“Burley doesn’t age” is a common wisdom that any pipe enthusiast who’s begun building their cellar has certainly come across. The truth is that all tobacco will age, though differently, with the greatest flavor changes dependant mainly on the sugar content of the constituent tobacco. The noble Virginia leaf, being a sugar factory, of course ages wonderfully, and often takes all the surrounding leaf along with it for that wonderful ride. All-burley or burley-forward blends, I feel, unfairly get a bad rap for not taking on the epic qualities we often hear of in Virginia-based blends. As proof of a burley-forward blend that has the ability to age gracefully, emphatically and deliciously, I submit for your approval Mac Baren’s Burley London Blend. It is primarily a white burley that has been aged in wooden casks, along with a sprinkling of Virginia. This is a blend that, for all its inherent simplicity, is certainly memorable as a solid, tasty smoke. The review is based on a comparison of a 1980s vintage tin with a current production tin from December 2012.
I first heard of Semois tobacco about three years ago when an ex-girlfriend brought some back from Belgium as a gift. I thanked her, put it on the shelf and forgot about it. I had no idea at the time what unique stuff this was. So it just sat there for the last three years. (The last time she brought back some tobacco from overseas, it was crap, so that’s why I assumed this was too and didn’t even try it.)
Esoterica Penzance comes in both, a 2 ounce tin and an 8 ounce sealed Mylar bag. Very no-nonsense packaging but likeable with the old style script.
A wonderful complex secret recipe of the finest Virginias, choice Turkish and Orientals and Cyprian Latakia, all hand blended together, hard pressed and broad cut into thick flakes. Long matured and easily crumbled to facilitate pipe filling.
A strange animal, this Dorisco Mixture. It has been called one of the biggest practical jokes in the world of pipe tobacco, owing to its tin description indicating it as a Perique-forward Virginia blend, while neglecting to mention the rather generous amount of Cyprian Latakia in it. My own experience with it came about quite by accident, as I had mis-typed the item number while bidding on a popular auction site and won a well-aged tin of this instead of the intended tin of Escudo. I decided to hang on to it, even purchasing a recent production tin for comparison, and am happy to report that it was worth the effort.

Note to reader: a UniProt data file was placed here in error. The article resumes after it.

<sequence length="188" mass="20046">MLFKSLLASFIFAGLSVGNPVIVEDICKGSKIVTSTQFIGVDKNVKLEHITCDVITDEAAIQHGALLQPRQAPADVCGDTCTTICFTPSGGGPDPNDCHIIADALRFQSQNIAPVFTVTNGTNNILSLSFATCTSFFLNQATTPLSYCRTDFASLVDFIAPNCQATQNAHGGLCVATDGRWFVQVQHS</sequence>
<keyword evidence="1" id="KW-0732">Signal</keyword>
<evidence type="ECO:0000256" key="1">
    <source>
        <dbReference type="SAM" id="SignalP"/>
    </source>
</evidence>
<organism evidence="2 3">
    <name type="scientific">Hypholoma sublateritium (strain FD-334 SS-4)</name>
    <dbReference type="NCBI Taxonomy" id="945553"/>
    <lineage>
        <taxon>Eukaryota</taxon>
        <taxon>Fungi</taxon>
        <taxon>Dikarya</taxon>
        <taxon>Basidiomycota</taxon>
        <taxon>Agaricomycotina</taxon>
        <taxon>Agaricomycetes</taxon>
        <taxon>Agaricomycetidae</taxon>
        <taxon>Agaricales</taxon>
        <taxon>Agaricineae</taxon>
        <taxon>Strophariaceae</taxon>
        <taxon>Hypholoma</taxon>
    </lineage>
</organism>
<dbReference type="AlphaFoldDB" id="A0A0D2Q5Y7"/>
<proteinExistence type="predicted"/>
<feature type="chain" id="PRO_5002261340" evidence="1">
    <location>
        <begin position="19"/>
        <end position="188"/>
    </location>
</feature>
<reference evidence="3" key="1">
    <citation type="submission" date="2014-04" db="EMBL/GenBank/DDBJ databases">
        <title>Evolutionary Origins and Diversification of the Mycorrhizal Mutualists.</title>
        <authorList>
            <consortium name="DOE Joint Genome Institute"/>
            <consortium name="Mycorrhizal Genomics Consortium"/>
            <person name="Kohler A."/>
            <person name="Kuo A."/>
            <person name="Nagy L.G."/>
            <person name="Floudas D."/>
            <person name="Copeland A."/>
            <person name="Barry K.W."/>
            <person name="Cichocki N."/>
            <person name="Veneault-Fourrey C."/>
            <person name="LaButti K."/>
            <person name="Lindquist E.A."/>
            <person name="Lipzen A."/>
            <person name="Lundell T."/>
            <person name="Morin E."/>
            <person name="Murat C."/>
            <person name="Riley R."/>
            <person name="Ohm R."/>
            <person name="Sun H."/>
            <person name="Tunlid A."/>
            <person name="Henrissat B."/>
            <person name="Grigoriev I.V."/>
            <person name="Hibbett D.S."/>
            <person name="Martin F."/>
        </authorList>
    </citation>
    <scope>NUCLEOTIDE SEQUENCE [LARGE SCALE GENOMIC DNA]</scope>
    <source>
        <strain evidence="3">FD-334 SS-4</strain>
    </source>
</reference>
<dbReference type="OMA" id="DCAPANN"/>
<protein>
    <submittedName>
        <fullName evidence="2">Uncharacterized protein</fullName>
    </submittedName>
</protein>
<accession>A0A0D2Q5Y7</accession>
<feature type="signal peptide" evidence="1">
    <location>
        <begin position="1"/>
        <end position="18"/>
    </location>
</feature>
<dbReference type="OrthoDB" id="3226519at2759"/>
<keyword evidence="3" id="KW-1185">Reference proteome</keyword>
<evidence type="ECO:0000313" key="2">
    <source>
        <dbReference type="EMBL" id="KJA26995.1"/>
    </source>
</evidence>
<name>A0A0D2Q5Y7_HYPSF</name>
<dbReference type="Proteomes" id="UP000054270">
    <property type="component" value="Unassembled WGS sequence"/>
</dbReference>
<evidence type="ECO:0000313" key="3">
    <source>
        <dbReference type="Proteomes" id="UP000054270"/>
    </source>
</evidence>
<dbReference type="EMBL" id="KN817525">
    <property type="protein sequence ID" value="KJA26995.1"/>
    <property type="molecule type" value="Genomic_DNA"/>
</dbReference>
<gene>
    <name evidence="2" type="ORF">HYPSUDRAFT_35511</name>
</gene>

Adam J. Smith
At the next gathering of pipe-smokers you attend, pause for a moment and look around the room. Chances are, at least one person is smoking a blend hailing from Denmark. Despite having a population of less than six-million, the role this small nation plays in the world of tobacco production is immense. Major players such as Orlik, MacBaren and the Scandinavian Tobacco Company Ltd. have taken over production of blends created in all corners of the world, producing some truly spectacular tobaccos. This is only fitting, for it isn’t a huge supposition on ones part to imagine that the first European to partake in tobacco hailed from the shores of Denmark; partaking in a ceremony in Vinland (modern day Newfoundland) with the local Micmac or Beothuk population.
100g (3.5oz) round tin. Same elegant branding as all the others in this line of tobacco. Backside has a description of the blend in the words of Erik Stokkebye, and a tin date (mine says Oct 2012).
100g (3.5oz) square tin, very classy. White background, brown lettering. Backside has description and tin date in actual human readable format, which I truly applaud.
It is not every day a new blend is released. It is an even rarer occasion that an entire new line of tobacco is presented. But that is exactly what the people at the Villiger Tobacco Company, in conjunction with the Mac Baren Tobacco Company, have done. Many people have commented or speculated on the branding and even the blending recipes seeming to resemble another, already established brand of blends; however that is not my purpose. Personally, while I find the business side of tobacco fascinating, my goal is to simply explain my experiences with this new brand, and give you an idea as to what you are in for.
Adam J. Smith
Tin Notes: A classic mixture harmoniously married to a Navy flake. Ripe Virginia tobaccos are first blended with Cypriot Latakia, fine Orientals, and a touch of dark-fired Kentucky leaf, then infused with a hint of dark rum before being gently pressed, matured, and sliced. The flavour is rich, bold and satisfying; the aroma an enchanting interweaving of traditions.
Adam J. Smith
Liner Notes: A bold flake of dark-fired Burleys in a well balanced unity with Flue-cured Virginias. This flake is Hot Pressed, meaning that during the pressing, heat is added by steam to the tobaccos which causes to the tobacco to intensify the marrying process giving us a bolder tobacco. The robust, earthy flavour of the dark-fired Burleys shine through in the taste, and you will experience a deeply satisfying smoke indeed.